Marijuana is legal in Nevada, but illegal market is still huge, officials say

By: - January 13, 2021 6:37 am
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Workers sorting cannabis buds at a legal grow house. (Nevada Current file photo)

Southern Nevada law enforcement announced in April that they’d made their largest indoor marijuana grow operation bust ever: 5,700 individual plants, weighing more than 860 pounds and valued at nearly $9 million.

“We estimated that they were producing close to $20 million a year tax-free just based on that warehouse and the volumes they were producing,” said Josh Garber, a detective for the Las Vegas Metro Police Department (LVMPD).

Despite legalizing the sale and possession of marijuana for recreational use, Nevada continues to maintain a large number of unlicensed retailers, competing against legal dispensaries and denying the state and local government of tax dollars, said regulatory and law enforcement officials at the first annual NV Cannabis and Vaping Summit on Tuesday.

“Once you legalize cannabis in a state, in most cases, most of the illegal market share transitions to a legal market naturally,” said Tyler Klimas, executive director of the Nevada Cannabis Compliance Board, who spoke at the summit. “However not all of it transitions and in fact some new illegal market activity comes into existence, the kind that uses the legal market as a shield.”

State-licensed recreational cannabis dispensaries began opening across Nevada three years ago, but government officials admit the black market is here to stay. 

“The illegal market will remain. It’s inevitable no matter how much attention you give to tax rates,” said Klimas.

The Nevada Cannabis Compliance Board, an agency that governs the state’s cannabis industry, does not have data on the size and scope of the illegal market, said board member Riana Durrett. Most of what the board does know is information shared by law enforcement.

However, data collected by other states can bring some insight into the scope of the illegal market here in Nevada. In California, for example, as much as 80 percent of the cannabis sold comes from the black market. In Massachusetts illegal cannabis sales make up nearly 70 percent of the market. More than half of marijuana sales in Oregon and Washington were illegal last year.

“It’s easy to infer from those numbers that Nevada is losing a large part of its sales to the illegal market,” Durrett said.

So why is there still such a large illegal market persisting in states that have legalized cannabis?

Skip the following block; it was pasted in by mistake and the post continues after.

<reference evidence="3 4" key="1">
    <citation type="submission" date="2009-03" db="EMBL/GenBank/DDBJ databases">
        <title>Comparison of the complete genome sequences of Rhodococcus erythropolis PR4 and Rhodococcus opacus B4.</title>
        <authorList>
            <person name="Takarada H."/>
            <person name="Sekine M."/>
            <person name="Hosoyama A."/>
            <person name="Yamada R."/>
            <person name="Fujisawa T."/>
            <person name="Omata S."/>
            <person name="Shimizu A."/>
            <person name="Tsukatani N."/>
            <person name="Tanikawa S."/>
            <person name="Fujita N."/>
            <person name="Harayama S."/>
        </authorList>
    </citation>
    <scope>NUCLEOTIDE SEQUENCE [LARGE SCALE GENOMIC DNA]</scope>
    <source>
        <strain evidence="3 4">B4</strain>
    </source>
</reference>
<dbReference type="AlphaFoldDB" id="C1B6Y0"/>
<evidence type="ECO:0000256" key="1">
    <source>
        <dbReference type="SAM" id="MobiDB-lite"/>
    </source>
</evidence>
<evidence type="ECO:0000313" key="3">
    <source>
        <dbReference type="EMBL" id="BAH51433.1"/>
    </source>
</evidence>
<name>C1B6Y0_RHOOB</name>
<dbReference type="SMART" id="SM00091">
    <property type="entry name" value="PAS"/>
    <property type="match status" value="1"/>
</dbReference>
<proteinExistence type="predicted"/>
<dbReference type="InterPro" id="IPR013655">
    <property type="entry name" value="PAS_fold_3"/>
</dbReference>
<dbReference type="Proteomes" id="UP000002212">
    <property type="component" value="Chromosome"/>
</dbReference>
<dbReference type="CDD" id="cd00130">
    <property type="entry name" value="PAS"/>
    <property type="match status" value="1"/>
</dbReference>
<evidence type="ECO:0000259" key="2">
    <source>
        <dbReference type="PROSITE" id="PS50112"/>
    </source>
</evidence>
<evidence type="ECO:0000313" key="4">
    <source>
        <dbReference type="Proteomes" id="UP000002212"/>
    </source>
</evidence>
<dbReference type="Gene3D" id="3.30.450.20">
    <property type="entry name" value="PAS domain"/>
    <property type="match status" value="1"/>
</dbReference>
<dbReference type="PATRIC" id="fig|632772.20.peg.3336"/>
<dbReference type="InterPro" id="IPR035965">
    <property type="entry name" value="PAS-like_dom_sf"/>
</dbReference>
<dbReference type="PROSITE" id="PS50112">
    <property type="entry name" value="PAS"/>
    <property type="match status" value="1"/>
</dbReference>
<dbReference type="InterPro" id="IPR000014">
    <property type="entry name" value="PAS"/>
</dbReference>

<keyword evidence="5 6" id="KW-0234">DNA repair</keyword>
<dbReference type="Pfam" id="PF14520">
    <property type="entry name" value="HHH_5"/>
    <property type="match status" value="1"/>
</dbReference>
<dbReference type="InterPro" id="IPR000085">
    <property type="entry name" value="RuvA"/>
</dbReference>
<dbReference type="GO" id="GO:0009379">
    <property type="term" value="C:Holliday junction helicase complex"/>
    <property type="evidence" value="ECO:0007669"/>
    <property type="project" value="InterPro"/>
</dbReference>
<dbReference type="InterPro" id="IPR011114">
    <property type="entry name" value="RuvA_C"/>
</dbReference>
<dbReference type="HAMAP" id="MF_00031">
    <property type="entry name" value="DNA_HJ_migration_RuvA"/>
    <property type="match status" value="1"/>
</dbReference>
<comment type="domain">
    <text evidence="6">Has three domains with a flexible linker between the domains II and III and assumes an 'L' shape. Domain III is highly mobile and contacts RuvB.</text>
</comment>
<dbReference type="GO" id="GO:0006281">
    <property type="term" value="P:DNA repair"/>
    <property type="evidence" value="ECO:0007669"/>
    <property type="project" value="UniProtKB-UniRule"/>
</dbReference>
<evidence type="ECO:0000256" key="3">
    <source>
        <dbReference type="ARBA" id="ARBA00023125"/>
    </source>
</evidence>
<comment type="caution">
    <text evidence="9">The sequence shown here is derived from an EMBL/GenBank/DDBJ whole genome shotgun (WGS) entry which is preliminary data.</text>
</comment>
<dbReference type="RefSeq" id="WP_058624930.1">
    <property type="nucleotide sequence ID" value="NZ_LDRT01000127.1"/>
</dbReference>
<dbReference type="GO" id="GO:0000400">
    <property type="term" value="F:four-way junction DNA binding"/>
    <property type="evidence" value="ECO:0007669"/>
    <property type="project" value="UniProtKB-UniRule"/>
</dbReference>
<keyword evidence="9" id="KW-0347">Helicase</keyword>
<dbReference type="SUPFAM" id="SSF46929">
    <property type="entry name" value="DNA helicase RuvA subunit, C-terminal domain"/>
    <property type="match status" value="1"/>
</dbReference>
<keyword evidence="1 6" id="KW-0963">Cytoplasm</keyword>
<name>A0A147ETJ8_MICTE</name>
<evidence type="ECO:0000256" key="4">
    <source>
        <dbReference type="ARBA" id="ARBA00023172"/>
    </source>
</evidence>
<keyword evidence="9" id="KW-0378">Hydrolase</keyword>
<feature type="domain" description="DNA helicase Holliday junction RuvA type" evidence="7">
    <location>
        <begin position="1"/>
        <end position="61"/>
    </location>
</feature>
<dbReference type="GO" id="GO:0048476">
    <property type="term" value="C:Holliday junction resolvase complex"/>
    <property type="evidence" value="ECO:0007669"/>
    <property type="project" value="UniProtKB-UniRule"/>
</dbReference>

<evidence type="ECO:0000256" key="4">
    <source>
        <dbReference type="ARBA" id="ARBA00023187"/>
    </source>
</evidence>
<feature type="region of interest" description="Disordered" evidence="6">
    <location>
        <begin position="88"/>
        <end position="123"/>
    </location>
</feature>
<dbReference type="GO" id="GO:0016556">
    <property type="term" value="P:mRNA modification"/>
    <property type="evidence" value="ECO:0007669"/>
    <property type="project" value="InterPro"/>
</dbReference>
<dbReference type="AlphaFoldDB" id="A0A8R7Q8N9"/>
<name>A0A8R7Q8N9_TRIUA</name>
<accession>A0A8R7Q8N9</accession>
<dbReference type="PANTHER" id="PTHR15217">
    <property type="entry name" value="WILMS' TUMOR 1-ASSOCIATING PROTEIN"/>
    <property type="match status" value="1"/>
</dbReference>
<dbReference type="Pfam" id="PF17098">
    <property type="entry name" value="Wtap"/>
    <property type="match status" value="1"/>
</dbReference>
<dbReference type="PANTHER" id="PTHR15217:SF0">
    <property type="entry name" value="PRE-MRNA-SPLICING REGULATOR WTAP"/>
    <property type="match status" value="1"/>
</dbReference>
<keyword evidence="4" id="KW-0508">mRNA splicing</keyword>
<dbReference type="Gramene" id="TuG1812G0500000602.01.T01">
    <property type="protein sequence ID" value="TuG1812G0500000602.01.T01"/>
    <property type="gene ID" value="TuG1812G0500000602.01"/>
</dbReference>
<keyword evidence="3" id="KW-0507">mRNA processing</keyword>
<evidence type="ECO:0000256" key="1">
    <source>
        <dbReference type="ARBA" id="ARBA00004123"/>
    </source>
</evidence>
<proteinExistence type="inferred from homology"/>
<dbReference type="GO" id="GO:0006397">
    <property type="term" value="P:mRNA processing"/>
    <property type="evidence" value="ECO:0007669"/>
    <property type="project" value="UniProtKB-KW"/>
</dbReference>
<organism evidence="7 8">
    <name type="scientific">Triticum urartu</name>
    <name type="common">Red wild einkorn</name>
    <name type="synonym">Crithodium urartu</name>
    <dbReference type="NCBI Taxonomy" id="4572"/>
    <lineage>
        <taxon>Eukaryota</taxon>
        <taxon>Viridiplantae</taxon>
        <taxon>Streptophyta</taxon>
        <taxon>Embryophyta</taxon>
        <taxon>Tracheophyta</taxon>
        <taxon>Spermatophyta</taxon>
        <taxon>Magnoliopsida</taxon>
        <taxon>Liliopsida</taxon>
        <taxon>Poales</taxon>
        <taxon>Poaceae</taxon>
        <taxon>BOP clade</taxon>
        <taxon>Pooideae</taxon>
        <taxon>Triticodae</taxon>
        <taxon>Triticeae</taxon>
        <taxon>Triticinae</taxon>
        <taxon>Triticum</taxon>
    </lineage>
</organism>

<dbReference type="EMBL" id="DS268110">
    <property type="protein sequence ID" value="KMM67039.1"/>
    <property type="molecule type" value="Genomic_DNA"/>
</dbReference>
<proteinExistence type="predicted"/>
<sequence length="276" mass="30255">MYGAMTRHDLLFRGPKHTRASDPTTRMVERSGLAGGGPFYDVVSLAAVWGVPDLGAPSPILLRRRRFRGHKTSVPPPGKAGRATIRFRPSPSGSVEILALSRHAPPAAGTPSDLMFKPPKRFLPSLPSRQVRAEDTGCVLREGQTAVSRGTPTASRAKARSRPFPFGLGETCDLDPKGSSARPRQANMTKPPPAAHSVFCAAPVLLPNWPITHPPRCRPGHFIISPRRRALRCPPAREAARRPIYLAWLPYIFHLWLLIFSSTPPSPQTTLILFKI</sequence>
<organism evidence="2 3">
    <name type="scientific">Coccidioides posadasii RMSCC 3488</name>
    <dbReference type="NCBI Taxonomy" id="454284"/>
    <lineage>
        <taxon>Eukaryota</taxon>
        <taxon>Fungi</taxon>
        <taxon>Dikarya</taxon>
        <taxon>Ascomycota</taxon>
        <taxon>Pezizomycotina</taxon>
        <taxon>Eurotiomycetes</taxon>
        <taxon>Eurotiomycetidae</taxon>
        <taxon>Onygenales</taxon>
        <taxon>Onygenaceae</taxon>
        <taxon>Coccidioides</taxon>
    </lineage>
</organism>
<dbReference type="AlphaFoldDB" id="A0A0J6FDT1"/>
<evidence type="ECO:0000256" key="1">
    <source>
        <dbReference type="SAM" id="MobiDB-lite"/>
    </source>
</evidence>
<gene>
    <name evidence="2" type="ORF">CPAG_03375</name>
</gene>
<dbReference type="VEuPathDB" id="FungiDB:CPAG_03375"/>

“There are a lot of reasons for that,” Durrett said. “One issue we have are gaps in enforcement.”

No agency is solely focused on regulating the illegal market, said Durrett, adding that while law enforcement is responsible for policing the black market, prosecuting most marijuana cases takes low priority.

“We may not have a state agency dedicated to doing enforcement on the illegal market and we certainly don’t want to have another war on drugs where low-level offenders are going to prison. But when this state looks at what to do about it, we need to make sure the legal market isn’t losing customers to the illegal market,” Durrett said.

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Billboard advertisement for illegal transportation services along the I-15. (Nevada Cannabis Compliance Board photo.)

Illegal cannabis operators have been bold in advertising in plain sight. In one example an unlicensed seller was advertising transportation services on a billboard along the I-15 near the Cosmopolitan Hotel and Casino. Online and social media advertising is an even bigger issue. 

“I’ve seen many illegal market advertisements where they are not concerned about enforcement,” Durrett said. 

“Our illegal market is thriving under the umbrella of the legal market,” said Garber, a detective for the LVMPD, at the summit.

Black market logistics

Last year, 17 illegal home growers were busted compared to 111 in 2013. The reduction is mostly due to the elimination of a full-time team who were solely focused on marijuana enforcement rather than a reduction in illegal home growers, said Garber. While 4,859 pounds of cannabis were seized in 2020, that number is only a slight reduction from the 4,945 pounds seized in 2013, despite the large reduction of busts.